- Coaches/adult leaders and players should check their temperatures before participation in soccer activities and ask/administer screening questions about symptoms in participants or their household members.
- Players are strongly encouraged not to travel with other members of the team and only members of their immediate households.
- Post informational signs regarding social distancing, facial coverings, and what to do if symptomatic.
- Promote healthy hygiene practices, such as hand washing as feasible.
- Provide hand sanitizer stations.
- Coaches and team managers should ensure that players are following COVID-19 related prevention measures included herein.
- Encourage social distancing through increased spacing, small groups, and limited mixing between groups, and staggered scheduling, arrival, and drop off, if feasible.
- Promote healthy hygiene practices, such as hand washing wearing a cloth face covering, as feasible.
- Facility, the team, and/or coaches should have bottled drinks on hand, in case a player forgets his or her water bottle.
- Players should bring their own snacks; if snacks are provided, they should be individually packaged.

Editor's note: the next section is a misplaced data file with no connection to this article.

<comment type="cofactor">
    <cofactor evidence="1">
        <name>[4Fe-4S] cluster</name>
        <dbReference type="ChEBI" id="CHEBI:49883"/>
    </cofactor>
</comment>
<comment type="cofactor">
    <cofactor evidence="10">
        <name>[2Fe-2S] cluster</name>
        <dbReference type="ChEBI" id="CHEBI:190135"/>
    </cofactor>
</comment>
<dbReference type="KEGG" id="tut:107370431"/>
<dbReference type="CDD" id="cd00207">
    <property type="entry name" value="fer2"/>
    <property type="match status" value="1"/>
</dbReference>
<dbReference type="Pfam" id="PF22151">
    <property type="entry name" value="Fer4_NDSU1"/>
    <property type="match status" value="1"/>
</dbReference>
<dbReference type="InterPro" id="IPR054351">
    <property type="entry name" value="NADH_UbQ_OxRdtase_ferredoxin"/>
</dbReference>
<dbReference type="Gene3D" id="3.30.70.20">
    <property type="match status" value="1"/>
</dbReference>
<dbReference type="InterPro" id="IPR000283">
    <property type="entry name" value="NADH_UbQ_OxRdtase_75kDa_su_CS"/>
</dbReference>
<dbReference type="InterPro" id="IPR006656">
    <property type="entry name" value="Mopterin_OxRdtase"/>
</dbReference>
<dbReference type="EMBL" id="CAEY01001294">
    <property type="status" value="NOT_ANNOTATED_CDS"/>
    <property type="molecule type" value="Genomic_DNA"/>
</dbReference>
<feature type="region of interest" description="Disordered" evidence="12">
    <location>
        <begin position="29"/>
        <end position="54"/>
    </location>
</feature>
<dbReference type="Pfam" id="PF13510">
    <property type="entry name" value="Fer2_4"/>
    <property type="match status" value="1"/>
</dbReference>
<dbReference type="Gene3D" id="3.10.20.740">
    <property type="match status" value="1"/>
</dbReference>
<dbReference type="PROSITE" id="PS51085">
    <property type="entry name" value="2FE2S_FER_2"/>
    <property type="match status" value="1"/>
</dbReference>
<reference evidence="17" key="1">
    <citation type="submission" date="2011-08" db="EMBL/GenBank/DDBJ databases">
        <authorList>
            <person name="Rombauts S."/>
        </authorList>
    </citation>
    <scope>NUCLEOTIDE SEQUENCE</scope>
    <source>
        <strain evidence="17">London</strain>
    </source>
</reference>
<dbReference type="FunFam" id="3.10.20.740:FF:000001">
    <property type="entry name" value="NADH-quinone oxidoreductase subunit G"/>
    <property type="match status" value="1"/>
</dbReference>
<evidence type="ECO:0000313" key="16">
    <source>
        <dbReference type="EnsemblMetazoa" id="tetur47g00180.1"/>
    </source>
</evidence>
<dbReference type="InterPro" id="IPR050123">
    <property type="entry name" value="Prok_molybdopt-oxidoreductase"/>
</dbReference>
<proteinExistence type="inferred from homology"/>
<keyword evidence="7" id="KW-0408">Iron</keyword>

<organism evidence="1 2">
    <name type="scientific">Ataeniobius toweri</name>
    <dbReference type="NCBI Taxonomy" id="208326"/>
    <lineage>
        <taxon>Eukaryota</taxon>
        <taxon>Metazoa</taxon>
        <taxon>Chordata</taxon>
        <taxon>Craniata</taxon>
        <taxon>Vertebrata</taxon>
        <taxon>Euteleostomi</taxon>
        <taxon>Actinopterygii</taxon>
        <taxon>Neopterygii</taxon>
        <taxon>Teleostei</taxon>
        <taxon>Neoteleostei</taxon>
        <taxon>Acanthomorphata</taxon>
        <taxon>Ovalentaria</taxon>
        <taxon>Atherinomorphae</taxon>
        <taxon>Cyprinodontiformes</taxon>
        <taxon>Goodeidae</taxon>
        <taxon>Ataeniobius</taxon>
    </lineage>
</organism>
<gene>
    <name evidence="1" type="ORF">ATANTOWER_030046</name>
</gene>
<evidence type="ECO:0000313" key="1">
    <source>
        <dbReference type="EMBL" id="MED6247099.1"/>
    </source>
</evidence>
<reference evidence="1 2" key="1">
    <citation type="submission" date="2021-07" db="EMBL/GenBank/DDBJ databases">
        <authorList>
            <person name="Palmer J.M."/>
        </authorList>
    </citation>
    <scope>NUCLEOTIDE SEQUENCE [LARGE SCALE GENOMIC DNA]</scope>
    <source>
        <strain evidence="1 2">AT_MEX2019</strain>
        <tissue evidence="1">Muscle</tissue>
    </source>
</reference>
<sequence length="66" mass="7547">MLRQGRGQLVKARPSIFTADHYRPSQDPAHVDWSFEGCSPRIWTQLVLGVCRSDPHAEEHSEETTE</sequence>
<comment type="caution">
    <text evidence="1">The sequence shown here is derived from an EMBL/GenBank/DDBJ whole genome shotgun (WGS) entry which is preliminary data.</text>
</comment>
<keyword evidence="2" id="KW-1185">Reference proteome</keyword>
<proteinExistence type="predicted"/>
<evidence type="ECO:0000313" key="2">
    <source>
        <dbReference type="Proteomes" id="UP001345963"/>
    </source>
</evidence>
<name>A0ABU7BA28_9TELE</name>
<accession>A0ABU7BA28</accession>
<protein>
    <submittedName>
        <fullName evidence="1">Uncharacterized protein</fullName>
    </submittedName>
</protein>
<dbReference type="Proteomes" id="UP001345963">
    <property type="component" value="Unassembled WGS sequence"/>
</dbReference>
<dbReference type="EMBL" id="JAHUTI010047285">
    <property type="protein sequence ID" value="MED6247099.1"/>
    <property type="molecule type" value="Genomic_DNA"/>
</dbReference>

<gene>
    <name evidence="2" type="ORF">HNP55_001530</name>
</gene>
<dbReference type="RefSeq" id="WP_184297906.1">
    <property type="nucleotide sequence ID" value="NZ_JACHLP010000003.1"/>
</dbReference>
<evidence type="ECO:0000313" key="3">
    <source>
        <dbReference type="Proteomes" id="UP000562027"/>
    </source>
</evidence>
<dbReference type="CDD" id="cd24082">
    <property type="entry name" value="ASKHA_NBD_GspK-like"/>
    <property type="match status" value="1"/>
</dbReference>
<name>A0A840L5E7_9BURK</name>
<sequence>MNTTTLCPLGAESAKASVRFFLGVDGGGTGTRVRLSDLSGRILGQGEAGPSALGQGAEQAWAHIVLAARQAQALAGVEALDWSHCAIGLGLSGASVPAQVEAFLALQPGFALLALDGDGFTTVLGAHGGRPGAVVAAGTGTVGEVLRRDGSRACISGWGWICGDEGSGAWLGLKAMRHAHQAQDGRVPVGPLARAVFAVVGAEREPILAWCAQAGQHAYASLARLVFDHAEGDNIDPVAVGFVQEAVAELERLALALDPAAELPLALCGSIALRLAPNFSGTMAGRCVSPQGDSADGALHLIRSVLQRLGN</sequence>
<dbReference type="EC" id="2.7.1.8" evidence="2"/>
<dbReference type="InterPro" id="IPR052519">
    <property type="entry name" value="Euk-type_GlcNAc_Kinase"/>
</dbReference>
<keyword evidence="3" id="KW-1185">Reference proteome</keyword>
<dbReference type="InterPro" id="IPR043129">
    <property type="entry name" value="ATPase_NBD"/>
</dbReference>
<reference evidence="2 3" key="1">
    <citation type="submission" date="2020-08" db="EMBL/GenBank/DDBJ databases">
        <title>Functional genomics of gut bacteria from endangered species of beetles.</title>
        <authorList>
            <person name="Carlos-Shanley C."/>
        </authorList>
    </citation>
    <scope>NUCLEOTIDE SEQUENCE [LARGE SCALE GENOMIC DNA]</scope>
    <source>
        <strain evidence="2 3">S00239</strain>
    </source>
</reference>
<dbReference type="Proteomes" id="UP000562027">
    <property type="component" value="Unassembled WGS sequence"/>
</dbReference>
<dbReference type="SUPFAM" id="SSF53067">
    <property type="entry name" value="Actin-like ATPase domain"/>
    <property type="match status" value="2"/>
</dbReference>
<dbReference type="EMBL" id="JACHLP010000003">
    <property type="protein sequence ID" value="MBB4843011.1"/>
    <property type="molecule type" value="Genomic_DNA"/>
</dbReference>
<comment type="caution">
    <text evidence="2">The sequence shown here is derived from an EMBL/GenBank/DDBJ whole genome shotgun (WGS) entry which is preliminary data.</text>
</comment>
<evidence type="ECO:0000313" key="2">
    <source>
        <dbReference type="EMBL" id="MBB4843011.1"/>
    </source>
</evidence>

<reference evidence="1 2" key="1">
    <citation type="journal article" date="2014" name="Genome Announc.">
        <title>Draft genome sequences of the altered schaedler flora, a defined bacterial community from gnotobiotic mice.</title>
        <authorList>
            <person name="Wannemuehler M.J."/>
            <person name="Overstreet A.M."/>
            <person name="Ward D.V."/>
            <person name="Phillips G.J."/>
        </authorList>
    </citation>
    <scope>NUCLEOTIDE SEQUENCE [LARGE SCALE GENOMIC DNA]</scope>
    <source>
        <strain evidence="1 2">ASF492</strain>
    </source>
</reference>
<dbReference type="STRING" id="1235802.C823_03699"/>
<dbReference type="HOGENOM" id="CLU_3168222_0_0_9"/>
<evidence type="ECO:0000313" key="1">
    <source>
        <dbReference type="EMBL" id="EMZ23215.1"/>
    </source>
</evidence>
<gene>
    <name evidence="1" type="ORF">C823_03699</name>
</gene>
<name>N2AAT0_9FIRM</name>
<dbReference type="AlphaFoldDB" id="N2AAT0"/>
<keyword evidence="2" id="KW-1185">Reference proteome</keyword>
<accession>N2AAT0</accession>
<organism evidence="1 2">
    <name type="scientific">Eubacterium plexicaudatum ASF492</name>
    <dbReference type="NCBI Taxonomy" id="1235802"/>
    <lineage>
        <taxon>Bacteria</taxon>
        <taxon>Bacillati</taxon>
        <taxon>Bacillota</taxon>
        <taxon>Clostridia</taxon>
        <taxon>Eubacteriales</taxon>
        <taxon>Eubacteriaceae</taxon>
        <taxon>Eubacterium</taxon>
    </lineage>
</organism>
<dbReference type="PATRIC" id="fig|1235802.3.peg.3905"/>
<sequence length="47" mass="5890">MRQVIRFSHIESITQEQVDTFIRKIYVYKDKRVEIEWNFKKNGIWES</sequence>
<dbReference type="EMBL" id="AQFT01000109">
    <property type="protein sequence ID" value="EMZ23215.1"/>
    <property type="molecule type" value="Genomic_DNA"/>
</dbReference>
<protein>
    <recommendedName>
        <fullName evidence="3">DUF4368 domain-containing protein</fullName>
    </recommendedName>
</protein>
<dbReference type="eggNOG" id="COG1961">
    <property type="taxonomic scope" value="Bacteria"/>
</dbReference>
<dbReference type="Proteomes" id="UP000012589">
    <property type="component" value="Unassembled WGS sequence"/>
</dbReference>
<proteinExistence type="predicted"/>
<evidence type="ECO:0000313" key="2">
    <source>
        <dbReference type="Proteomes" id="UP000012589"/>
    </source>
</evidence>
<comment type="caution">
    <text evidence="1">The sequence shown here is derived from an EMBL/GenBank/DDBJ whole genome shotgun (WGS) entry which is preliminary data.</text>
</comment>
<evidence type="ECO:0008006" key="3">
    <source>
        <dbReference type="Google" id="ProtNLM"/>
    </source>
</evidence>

- Where feasible, adjust activities and procedures to limit sharing of items such as toys, belongings, supplies, and equipment.
- Train all coaches on health and safety protocols.
- Balls shared during practice should be changed out every 30 minutes with cleaned and disinfected balls.
- Before and after practice, teams should wash their hands for 20 seconds. If no handwashing station is available, then an appropriate hand sanitizer should be used.
- For individuals with pre-existing medical condition, written clearance from their physician should be provided. The written clearance should note that the player can participate fully, and the activity is recommended.
- Work with local health department to identify potentially infected or exposed individuals to help facilitate effective contact tracing/notifications.
- Once testing is readily available, test all suspected infections or exposures.
- Following testing, contact local health department to initiate appropriate care and tracing.